Planks & Crunches – Oh No!

1-3-2014 6-13-34 PMOften the first question I am asked by personal training clients or students in a fitness class (no matter the age) is, “How do I get a flat stomach?” My answer is, “You have to work your whole body. You cannot just spot train.” Have you ever seen someone out of shape with a six-pack or lean midriff? Probably not – it is the whole package.

Unfortunately, while looking around any gym, you will see everyone doing planks and crunches with the ideal hopes of a flat tummy. The plank, can help tighten your abs (not reduce belly fat) while reducing lower back pain if done correctly. Often people are more focused on the length of time a plank can be held rather than on the form. Crunches and sit-ups, on the other hand, can actually make back pain worse. Lying face-up on the floor and curling the trunk can worsen low-back pain.

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Crunches can place a lot of pressure on the intervertebral discs of the lumbar spine. As the spine bends to lift the upper body, the discs are compressed at the front which pushes the back directly in the hard surface of the floor. This pressure can be even greater for those who exercise in the morning, because lying down all night reduces the gravity’s pull on the body, resulting in more fluid in the discs, making them more susceptible to injury during a crunch.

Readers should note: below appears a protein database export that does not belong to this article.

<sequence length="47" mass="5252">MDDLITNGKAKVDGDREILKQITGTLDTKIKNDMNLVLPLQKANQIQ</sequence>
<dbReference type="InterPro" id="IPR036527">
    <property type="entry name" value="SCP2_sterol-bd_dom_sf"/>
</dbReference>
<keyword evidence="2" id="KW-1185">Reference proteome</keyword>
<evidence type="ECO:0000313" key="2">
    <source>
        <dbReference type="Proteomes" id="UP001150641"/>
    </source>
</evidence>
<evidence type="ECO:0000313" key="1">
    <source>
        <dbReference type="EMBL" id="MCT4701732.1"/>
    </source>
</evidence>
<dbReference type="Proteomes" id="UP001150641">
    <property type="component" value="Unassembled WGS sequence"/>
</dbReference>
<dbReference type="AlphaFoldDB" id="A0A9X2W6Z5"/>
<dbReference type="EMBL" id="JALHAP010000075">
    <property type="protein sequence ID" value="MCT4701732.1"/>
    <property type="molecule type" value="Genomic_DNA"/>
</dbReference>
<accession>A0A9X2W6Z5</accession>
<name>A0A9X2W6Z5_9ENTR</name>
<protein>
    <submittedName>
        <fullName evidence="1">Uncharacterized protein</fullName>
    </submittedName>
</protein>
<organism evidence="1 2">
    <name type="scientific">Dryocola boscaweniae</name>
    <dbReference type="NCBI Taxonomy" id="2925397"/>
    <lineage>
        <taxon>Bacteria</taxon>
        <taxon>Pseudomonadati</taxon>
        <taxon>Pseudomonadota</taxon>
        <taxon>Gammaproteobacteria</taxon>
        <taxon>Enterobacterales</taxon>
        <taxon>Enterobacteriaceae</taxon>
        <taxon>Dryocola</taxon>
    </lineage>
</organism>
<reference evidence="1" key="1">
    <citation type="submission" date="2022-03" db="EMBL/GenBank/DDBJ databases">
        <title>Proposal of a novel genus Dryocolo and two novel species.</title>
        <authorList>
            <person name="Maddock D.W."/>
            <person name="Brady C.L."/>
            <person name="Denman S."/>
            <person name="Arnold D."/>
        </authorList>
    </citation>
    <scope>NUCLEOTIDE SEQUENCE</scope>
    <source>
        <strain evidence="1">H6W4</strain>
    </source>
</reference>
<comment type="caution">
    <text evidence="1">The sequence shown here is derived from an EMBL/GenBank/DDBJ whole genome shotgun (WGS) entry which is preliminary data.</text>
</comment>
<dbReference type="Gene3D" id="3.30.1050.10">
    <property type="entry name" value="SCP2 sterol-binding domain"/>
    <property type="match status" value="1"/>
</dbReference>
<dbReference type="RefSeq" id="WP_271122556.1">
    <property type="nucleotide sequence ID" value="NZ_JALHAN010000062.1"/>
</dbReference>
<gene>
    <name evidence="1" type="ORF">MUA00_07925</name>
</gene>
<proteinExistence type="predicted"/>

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The iliopsoas is one of the main muscle groups that produces spinal flexion when pulling the upper body off the floor during a sit-up. Iliopsoas’ main function is flexion at the hip. Therefore, if you have been sitting all days (hips flexed) with the iliopsoas shortened, doing an exercise using the hip flexors makes the muscle tighter and pulls the lumbar attachments forward, causing more low-back pain.

There are many definitions of core muscles. One good definition is “any muscle that attaches to the pelvis or spine.” Core muscles can either provide stability to the spine or produce strength to cause movement at the hips and trunk. These muscles are designed to be most effective when standing; therefore, the best core work is done standing.

For more information about good core exercises, set up training session with Janet Hunt at 256-614-3530 or another certified personal fitness trainer.
Janet Hunt is a Certified Personal Trainer and can be reached at 256-614-3530 to schedule an appointment.
By: Janet Hunt

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